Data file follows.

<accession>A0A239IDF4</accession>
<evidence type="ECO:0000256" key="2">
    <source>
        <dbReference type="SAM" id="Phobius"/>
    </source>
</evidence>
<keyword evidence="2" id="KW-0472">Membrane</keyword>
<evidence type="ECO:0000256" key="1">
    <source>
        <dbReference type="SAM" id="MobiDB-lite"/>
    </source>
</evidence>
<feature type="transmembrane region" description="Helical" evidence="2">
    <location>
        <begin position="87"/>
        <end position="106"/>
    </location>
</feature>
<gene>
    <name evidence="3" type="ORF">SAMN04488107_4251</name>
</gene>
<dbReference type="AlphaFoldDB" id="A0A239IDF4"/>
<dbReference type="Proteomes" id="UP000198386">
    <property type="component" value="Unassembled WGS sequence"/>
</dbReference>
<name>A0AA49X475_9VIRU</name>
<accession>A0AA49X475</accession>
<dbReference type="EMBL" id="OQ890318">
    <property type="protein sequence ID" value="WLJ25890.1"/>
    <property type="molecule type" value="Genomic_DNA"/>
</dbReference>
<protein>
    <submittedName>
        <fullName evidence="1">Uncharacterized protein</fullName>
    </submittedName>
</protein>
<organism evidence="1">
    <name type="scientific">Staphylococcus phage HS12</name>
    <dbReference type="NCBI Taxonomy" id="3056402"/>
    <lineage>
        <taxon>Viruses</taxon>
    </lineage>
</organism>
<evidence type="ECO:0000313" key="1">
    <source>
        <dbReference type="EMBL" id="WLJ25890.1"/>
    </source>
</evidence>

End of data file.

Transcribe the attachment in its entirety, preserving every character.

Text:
<accession>A0A239IDF4</accession>
<evidence type="ECO:0000256" key="2">
    <source>
        <dbReference type="SAM" id="Phobius"/>
    </source>
</evidence>
<keyword evidence="2" id="KW-0472">Membrane</keyword>
<evidence type="ECO:0000256" key="1">
    <source>
        <dbReference type="SAM" id="MobiDB-lite"/>
    </source>
</evidence>
<feature type="transmembrane region" description="Helical" evidence="2">
    <location>
        <begin position="87"/>
        <end position="106"/>
    </location>
</feature>
<gene>
    <name evidence="3" type="ORF">SAMN04488107_4251</name>
</gene>
<dbReference type="AlphaFoldDB" id="A0A239IDF4"/>
<dbReference type="Proteomes" id="UP000198386">
    <property type="component" value="Unassembled WGS sequence"/>
</dbReference>
<name>A0AA49X475_9VIRU</name>
<accession>A0AA49X475</accession>
<dbReference type="EMBL" id="OQ890318">
    <property type="protein sequence ID" value="WLJ25890.1"/>
    <property type="molecule type" value="Genomic_DNA"/>
</dbReference>
<protein>
    <submittedName>
        <fullName evidence="1">Uncharacterized protein</fullName>
    </submittedName>
</protein>
<organism evidence="1">
    <name type="scientific">Staphylococcus phage HS12</name>
    <dbReference type="NCBI Taxonomy" id="3056402"/>
    <lineage>
        <taxon>Viruses</taxon>
    </lineage>
</organism>
<evidence type="ECO:0000313" key="1">
    <source>
        <dbReference type="EMBL" id="WLJ25890.1"/>
    </source>
</evidence>